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Rapid Flu Tests Not Always Accurate

Most rapid influenza diagnostic tests (RITDs) perform well when viral concentrations in a sample are high, but accuracy declines at lower concentrations, researchers found.

Of 11 FDA-cleared rapid tests that were commercially available during the 2011-2012 flu season, most detected viral antigens in samples with the highest concentrations, according to Roxanne Shively, MS, of the Department of Health and Human Services (HHS), and colleagues.

Detection varied, however, when the viral concentrations in a sample were lower, the researchers reported in the Nov. 2 issue of Morbidity and Mortality Weekly Report.

And one rapid test -- SAS FluAlert Influenza A from SA Scientific -- did not consistently detect the pandemic H1N1 virus or other influenza A viruses even at high concentrations.

"Clinicians should be aware of the variability of RIDTs when interpreting negative results and should collect test samples using methods that can maximize the concentration of virus antigen in the sample, such as collecting adequate specimens using appropriate methods in the first 24 to 72 hours after illness onset," Shively and colleagues wrote.

"The use of these tests for clinical management and public health practice can be improved by continually updating guidance, educating clinicians on best practices, and enhancing test design for better performance," they wrote, noting that the Joint Commission is offering two online courses dealing with strategies to improve rapid influenza testing in ambulatory settings.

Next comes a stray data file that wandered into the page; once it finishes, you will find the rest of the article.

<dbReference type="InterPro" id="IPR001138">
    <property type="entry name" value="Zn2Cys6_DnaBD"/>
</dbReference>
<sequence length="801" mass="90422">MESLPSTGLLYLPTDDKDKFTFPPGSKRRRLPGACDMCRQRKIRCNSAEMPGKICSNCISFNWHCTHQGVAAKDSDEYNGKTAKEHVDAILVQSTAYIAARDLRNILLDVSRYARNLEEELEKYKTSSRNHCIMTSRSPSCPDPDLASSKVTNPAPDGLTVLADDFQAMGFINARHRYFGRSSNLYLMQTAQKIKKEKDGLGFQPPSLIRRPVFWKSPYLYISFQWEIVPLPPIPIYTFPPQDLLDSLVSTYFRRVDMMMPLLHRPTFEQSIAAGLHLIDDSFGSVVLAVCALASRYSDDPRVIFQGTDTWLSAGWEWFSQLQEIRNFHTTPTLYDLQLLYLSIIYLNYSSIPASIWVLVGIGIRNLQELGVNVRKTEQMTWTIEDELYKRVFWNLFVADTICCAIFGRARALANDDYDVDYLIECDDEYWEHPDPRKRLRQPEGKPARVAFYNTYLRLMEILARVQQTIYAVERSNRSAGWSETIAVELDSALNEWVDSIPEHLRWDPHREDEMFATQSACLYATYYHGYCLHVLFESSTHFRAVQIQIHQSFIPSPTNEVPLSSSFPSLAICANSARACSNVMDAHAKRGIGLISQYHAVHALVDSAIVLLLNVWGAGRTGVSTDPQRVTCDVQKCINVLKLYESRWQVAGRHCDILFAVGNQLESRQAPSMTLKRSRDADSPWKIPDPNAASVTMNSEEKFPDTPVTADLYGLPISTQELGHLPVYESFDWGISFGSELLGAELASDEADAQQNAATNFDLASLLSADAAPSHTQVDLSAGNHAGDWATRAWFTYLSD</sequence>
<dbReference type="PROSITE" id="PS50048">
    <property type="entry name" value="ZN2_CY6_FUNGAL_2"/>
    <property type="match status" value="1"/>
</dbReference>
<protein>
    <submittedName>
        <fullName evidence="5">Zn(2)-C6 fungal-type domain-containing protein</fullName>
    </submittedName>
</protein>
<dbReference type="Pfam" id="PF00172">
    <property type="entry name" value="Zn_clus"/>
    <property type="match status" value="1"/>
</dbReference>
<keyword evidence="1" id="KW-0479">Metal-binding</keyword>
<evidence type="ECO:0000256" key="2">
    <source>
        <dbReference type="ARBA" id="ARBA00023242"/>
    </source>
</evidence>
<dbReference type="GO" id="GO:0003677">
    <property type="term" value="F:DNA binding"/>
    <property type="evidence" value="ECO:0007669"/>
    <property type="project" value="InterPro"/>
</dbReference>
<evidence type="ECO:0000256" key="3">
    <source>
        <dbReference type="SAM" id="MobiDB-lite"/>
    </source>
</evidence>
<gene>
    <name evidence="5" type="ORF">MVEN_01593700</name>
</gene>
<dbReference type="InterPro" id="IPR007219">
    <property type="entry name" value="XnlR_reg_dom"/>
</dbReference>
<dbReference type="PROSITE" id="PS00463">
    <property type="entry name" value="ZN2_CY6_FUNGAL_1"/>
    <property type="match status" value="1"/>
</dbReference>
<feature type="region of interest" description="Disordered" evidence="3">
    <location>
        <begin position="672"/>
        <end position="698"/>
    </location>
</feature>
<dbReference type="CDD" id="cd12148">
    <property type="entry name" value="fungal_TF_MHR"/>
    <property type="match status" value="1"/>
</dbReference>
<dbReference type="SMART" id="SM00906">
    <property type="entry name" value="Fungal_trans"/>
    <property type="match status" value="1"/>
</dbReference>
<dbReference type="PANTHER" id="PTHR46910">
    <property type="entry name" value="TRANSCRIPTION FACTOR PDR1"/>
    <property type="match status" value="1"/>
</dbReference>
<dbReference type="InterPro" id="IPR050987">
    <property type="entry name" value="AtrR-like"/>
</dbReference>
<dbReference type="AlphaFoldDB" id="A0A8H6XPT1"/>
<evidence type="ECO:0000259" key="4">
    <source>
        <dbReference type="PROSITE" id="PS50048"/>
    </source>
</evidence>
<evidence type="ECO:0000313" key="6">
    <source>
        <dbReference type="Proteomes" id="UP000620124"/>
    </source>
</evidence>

The analysis was conducted as part of a collaboration between the CDC, the Biological Advanced Research and Development Authority at HHS, and the Medical College of Wisconsin. The CDC provided 16 influenza A viruses and seven influenza B viruses representative of those circulating since 2006 to the Medical College of Wisconsin.

In a controlled laboratory setting, researchers there performed three separate tests for each combination of virus and rapid test.

Shively and colleagues said that the variation in performance observed between the tests could be related to differences in their design.

"Manufacturers use different antibodies in their [rapid influenza diagnostic tests] to capture nucleoprotein antigen, and this difference in antibody selection might account for some of the variation in performance," they wrote, noting that periodic evaluation of performance might "identify needed updates in antibodies."

Because of the demonstrated variability in performance, especially at low virus concentrations, a negative test result might not exclude influenza infection, they noted.

"Therefore, antiviral treatment, if indicated, should not be withheld from patients with suspected influenza because they have a negative [rapid influenza diagnostic test] result," the authors wrote.

Primary source: Morbidity and Mortality Weekly Report
Source reference: Beck E, et al "Evaluation of 11 commercially available rapid influenza diagnostic tests -- United States, 2011-2012" MMWR 2012; 61: 873-876.

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